The day before world leaders gathered for UK Prime Minister Rishi Sunak’s artificial intelligence summit at Bletchley Park earlier this month, there was a less heralded but arguably equally important meeting of more than 100 Whitehall civil servants at the London headquarters of consultants PwC.
Aided by teams of AI technologists from Microsoft, the officials were invited to a “hackathon” to examine ways that AI could be used to boost productivity in the UK’s cash-strapped public sector.
“We have to find the things that make the most material differences to people,” said Mike Potter, the government’s chief digital officer, before sending his officials to begin their “hacks” using the latest AI tools.
The hope is that applying AI will help to deliver on chancellor Jeremy Hunt’s ambition, announced in June, to increase public sector productivity by 0.5 per cent a year in order to “stop the state growing ever bigger as a proportion of our output”.
Hunt claims plans set to be announced on Monday by the Home Office could save police officers up to 38mn hours a year of “unnecessary bureaucracy”. A review to be published in Wednesday’s Autumn Statement “has revealed huge opportunities to cut admin, safely harness AI and deliver early interventions to relieve pressure on public services,” he said.
The chancellor’s message resonates with Tory backbenchers keen to see him create space for tax cuts ahead of an election expected next year. But any government will need to confront the need to manage relentlessly rising demand for public services, against which current spending plans already look unrealistic.
The Institute for Government think-tank warned last month that public services were stuck in a “doom loop” of perpetual crises because erratic, short-term decision-making by successive governments had left buildings crumbling, driven away experienced staff and made it “impossible for public service leaders to plan or implement performance-enhancing reforms”.
However, economists caution that the scope for quick productivity wins may be limited and say that while AI holds potential, the real solutions will lie not so much in breakthrough new technologies as in upgrading basic IT, boosting inadequate capital investment, improving processes and management capacity and transforming workplace relations.
“The idea that there is loads of free productivity growth to be had is wrong,” said Torsten Bell, director of the Resolution Foundation think-tank. He noted that recent revisions to official gross domestic product data had erased much of the post-pandemic drop previously seen in public sector productivity, leaving less scope for a rapid rebound.
In the years before Covid-19, productivity grew faster in the public sector than among private businesses, but this now looked more like the effects of cheese-paring austerity than a genuine improvement, Bell added.
Nowhere is the productivity challenge more acute than in the NHS, where staff are already strained to breaking point, pay has not kept pace with private sector earnings for many years, and the demand for care is set to rise inexorably as the UK population ages.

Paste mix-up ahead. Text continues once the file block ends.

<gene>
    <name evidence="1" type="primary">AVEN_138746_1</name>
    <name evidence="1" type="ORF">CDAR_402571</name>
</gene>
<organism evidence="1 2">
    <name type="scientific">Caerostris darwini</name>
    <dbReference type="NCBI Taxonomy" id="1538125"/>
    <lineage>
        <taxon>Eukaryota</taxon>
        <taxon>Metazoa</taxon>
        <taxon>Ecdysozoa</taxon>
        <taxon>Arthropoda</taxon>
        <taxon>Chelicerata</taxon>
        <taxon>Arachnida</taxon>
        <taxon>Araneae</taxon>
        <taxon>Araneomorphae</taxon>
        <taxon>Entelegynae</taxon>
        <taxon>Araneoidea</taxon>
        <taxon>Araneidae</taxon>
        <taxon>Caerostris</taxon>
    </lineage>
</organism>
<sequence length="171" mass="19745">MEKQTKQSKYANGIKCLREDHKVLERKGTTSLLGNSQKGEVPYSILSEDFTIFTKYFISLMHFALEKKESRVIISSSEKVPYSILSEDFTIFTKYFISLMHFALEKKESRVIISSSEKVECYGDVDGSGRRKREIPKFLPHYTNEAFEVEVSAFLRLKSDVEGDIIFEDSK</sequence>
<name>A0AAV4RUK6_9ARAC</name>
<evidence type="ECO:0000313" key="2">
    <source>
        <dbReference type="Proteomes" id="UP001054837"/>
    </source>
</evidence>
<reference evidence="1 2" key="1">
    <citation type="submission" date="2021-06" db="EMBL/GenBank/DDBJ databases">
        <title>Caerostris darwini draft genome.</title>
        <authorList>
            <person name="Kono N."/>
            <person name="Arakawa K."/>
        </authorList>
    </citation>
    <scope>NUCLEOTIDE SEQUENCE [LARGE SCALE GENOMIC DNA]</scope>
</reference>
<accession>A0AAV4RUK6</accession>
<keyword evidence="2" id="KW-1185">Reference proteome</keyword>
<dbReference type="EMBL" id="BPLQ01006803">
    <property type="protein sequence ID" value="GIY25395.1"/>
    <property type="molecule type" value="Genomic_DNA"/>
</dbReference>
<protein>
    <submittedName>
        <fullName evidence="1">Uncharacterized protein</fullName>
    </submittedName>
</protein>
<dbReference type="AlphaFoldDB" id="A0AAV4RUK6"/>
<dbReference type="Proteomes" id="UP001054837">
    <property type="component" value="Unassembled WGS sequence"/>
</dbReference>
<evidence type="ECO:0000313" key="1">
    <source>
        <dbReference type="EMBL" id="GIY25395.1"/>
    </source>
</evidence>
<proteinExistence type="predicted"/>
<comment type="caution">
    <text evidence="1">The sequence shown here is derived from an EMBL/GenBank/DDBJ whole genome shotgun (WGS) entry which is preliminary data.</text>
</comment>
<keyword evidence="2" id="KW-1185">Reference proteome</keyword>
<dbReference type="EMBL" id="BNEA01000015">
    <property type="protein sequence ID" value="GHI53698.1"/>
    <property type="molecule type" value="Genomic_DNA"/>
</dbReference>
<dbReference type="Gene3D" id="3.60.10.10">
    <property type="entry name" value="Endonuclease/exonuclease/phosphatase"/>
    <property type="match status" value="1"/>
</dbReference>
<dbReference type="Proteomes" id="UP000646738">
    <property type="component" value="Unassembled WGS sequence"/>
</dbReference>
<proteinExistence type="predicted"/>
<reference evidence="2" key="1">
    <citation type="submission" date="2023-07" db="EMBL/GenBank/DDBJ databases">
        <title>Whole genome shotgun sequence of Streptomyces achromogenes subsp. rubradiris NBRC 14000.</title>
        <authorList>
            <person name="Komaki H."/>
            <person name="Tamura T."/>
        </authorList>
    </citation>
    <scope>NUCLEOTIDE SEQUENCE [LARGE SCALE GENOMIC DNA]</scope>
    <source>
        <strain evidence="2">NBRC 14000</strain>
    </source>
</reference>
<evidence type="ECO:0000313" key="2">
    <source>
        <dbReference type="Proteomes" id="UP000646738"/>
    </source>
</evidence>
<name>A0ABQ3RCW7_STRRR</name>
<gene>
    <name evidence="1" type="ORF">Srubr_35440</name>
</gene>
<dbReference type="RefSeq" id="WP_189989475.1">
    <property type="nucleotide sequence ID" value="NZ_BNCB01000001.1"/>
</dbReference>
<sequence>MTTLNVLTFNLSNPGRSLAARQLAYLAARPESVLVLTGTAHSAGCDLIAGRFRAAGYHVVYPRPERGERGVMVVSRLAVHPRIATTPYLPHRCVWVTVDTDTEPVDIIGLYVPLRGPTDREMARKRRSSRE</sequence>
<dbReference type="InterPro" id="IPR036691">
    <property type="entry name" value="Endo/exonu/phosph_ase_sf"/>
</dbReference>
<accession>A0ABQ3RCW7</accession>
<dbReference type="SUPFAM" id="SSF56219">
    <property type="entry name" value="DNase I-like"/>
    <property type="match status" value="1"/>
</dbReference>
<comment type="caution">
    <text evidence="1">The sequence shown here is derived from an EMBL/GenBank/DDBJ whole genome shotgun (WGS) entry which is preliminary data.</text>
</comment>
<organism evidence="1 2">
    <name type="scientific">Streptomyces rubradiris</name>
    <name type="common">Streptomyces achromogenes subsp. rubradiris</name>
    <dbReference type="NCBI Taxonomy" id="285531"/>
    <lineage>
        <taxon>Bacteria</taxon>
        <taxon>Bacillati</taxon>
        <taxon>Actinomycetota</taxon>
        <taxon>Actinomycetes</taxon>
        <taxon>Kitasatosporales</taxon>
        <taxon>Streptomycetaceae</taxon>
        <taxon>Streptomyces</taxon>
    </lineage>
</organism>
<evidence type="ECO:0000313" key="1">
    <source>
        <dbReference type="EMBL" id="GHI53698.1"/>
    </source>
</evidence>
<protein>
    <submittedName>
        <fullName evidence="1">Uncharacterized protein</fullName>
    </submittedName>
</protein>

Some hospitals are already using AI tools to help radiographers analyse X-rays, speed up bookings and referrals, or are deploying speech-recognition technology to take clinical notes.
But NHS leaders say that while AI may be transformative in the longer term, the immediate challenge is to spread existing best practice across a long tail of poorly performing hospitals.
“You can’t possibly harness AI when staff can’t access a basic computer that doesn’t have multiple logins and takes half an hour to switch on,” said Anita Charlesworth, director of research at The Health Foundation think-tank, noting that some hospitals still worked only with paper records.
“We have underinvested in capital, which is critical to deliver productivity,” she added.
Sir Julian Hartley, chief executive of NHS Providers, which represents health organisations across England, said the biggest productivity gains would come from tackling staff burnout to improve retention, solving the problems in social care that prevented hospitals discharging patients, and stepping up capital investment in basic IT systems.
“Without that, it’s really difficult to layer on AI or clever pieces of software — you’ve got to have the basics right,” he said. He added that investment in electronic patient records and wider digital transformation was being squeezed by the Treasury’s refusal to fully offset the financial impact of strikes.
AI tools can help other parts of the public sector sustain or upgrade services frayed by the funding cuts of the past decade.
At the hackathon officials focused on six targeted areas: raising call centre efficiency, getting best value for public contracts, streamlining ministerial “red boxes” for better decision-making, improving policing, flood defence modelling, and improving skills and training in the public sector. One group focused on how AI could instantly summarise conversations, freeing up time for call centre workers.
Local government is already deploying AI to help reduce the number of callers needing human attention.
Telford & Wrekin council said the introduction of its AI-powered Ask Tom chatbot had cut waiting times by nearly 20 per cent and increased the capacity of call-handling centres covering everything from housing to council tax and bin collection.
“We haven’t reduced headcount, but we have brought in four new services — library, registration of births, deaths and marriages, homelessness and free school meals — all with no extra cost,” said Gemma Hancox, Telford’s customer contact team manager.
But senior Whitehall officials say it will take time and investment to realise the benefits of AI.
“We’d like realism on the need for investment in the underlying infrastructure. We can’t flick a switch,” said Hartley.